The investment cylinder looks weak as ever, and the expectations of capex revival just keep getting postponed with every forecast. Capacity utilisation levels remain low and below the optimal utilisation rates. In such a scenario, any new private investment is unlikely. Lower interest rates might only serve to encourage corporates to restructure their debts to reduce their debt servicing costs. Surveys have pointed to the fact that savings from reduction in corporate taxes aren’t as huge as government estimates these to be, and there is no guarantee that these savings will translate into investment spending or increased payouts for employees. No business has an incentive to invest unless there is a visibility of increased demand and capacity utilisation. The CMIE Capex data, read as new and revived investments net of dropped, has remained mostly in the negative territory since the second quarter of fiscal 2018, barring a couple of marginally positive readings. Much of the onus of reviving investment, then, lies with the government, which remains constrained by fiscal considerations despite RBI’s surplus reserve transfer, due to weak tax collections.

India has been long betting on exports to be its growth driver. The Make in India campaign is in the same spirit, without much success. In the current global scenario with rising protectionist sentiments and weak economic growth, even this cylinder fails to propel growth. Challenges on the external front have an adverse impact not just on India’s exports, but also business sentiments and investments. While the IMF expects global economic growth to rise to 3.4% in 2020 from 3% in 2019, countries contributing to this acceleration remain fragile with greater downside risks.

The ongoing US-China trade war is having a detrimental impact on global economic growth and trade flows. Theoretically, the US-China trade war opens export opportunities for India via trade diversion. A recent UNCTAD study puts the trade diversion effects of the US-China trade war for the first half of 2019 at about $21 billion. India was able to capture only 3.6% of this. Competitiveness of Indian exports has always been questioned on account of inherent nature of our businesses and structure of supply chains, and government policies. India’s decision to move away from the RCEP further isolates Indian businesses from the opportunity to be a part of the global value chain.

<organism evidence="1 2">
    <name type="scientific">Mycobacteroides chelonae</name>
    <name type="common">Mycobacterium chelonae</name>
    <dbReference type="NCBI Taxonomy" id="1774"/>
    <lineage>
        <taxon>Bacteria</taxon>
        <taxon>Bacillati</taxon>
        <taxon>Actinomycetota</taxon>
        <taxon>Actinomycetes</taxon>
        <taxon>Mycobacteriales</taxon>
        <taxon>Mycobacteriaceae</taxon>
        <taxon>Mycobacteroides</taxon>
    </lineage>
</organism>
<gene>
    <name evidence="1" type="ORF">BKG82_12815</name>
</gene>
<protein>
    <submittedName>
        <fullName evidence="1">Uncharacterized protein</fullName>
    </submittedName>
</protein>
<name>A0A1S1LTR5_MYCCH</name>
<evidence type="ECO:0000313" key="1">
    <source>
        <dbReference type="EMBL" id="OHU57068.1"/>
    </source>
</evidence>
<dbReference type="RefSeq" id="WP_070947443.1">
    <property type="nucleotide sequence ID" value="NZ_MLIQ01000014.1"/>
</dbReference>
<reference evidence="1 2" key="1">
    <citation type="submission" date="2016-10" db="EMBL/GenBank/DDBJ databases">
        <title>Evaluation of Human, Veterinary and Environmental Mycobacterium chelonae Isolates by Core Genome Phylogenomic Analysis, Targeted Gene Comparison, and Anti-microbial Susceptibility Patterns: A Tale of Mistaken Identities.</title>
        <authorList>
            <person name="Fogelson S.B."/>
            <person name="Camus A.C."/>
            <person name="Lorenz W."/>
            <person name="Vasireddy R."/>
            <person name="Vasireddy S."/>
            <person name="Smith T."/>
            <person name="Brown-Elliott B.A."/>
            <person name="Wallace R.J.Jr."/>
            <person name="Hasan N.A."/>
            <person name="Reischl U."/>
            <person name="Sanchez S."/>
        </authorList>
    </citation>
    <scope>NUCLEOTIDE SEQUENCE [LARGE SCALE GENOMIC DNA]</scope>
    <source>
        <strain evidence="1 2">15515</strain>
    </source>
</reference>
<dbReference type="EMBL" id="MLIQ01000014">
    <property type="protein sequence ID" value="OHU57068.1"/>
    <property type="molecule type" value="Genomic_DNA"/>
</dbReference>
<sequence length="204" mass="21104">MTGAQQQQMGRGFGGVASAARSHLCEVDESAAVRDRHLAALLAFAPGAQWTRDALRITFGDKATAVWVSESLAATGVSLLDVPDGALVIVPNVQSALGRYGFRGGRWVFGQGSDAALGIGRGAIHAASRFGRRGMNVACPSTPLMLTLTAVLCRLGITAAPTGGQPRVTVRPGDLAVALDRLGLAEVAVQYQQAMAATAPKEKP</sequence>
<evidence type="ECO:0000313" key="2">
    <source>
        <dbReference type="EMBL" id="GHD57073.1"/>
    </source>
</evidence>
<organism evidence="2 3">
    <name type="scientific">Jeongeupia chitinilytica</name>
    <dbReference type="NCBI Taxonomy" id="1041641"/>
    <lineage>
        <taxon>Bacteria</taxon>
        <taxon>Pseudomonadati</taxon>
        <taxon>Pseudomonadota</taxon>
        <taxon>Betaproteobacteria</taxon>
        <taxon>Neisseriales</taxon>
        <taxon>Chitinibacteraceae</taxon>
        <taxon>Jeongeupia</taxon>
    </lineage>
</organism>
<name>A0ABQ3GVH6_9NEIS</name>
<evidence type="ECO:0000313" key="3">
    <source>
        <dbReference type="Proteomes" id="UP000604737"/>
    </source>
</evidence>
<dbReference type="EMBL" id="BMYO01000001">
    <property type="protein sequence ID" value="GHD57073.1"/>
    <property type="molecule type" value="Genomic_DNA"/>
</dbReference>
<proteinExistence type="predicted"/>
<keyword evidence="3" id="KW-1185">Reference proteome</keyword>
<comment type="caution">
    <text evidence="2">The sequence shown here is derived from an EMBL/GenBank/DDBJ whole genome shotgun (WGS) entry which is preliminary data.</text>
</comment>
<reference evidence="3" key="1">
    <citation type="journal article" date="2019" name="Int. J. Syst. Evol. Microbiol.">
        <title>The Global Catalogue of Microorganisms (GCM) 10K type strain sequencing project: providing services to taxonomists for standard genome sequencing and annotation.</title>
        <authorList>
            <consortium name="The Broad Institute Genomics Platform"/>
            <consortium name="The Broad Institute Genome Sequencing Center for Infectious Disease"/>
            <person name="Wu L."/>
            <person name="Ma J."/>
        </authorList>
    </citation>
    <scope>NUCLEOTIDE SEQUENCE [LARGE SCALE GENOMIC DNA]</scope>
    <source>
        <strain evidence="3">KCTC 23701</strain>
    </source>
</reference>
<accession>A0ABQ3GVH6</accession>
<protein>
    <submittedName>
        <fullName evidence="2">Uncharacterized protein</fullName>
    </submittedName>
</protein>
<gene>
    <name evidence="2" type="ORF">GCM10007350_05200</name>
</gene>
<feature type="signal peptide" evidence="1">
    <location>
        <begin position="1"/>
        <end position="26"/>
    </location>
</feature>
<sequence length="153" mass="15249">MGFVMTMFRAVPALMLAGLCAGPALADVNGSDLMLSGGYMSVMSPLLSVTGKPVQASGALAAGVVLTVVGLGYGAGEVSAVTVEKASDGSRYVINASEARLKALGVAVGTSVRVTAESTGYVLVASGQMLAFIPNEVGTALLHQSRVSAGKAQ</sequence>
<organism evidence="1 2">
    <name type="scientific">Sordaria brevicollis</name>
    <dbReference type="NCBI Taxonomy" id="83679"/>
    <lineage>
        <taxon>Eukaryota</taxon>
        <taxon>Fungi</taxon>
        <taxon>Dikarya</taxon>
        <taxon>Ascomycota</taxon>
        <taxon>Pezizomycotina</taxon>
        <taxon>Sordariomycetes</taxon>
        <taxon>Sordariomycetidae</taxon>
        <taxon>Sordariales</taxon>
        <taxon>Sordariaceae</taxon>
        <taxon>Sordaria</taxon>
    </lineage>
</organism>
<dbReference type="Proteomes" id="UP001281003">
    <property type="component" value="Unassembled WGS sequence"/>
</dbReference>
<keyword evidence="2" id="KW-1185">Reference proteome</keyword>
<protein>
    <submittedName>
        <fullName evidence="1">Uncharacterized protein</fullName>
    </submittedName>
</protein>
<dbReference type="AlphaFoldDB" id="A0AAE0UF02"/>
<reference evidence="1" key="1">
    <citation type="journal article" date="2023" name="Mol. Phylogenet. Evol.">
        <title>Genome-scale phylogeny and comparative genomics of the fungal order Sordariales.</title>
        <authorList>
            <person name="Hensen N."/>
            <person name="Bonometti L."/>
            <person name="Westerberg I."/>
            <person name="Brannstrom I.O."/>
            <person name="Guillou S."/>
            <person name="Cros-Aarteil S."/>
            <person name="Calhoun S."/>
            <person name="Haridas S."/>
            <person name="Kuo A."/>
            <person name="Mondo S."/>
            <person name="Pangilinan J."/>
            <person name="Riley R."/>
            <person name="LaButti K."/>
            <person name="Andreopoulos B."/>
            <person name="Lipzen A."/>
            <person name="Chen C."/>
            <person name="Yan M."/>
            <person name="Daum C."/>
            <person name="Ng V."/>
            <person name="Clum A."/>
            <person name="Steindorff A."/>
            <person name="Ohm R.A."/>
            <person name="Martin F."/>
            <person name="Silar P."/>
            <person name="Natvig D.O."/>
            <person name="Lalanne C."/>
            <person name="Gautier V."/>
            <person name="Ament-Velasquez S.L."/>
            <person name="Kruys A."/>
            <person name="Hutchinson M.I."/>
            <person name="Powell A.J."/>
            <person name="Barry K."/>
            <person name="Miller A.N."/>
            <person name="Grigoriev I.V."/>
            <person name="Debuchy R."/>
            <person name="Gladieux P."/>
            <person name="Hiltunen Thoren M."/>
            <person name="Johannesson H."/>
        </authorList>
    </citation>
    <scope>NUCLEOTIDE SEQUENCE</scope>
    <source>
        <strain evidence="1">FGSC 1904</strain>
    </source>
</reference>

Growth revival remains crucially hinged on demand to pick up, which, in turn, is linked to sentiments. In a situation of weak sentiments, even a policy intervention like helicopter money can fail, where people might actually be inclined to hoard cash rather than spend it. Too much negative news flow further weakens the spirits. Emotional well-being and confidence is what drives discretionary spending—sentiments play the key role.

What will keep the growth revving at above 6% levels is difficult to say. A slew of measures announced by the government over the course of recent months to jump-start the economy have not borne any fruit so far, and will likely come into play only in the next fiscal. With recent economic data releases, analysts are pessimistic about the second quarter growth. SBI expects it to be 4.2%, and Nomura too is around the same levels. Both the banks are now expecting growth for the fiscal 2020 to be closer to 5%. One would wish for the economy to be similar to an electric vehicle, where you can get all the torque at once and pick up pace.

Since it is not the case, it is time for the government to work its gears, send out the right signals, and get its growth cylinders firing.

The author is an economist. Views are personal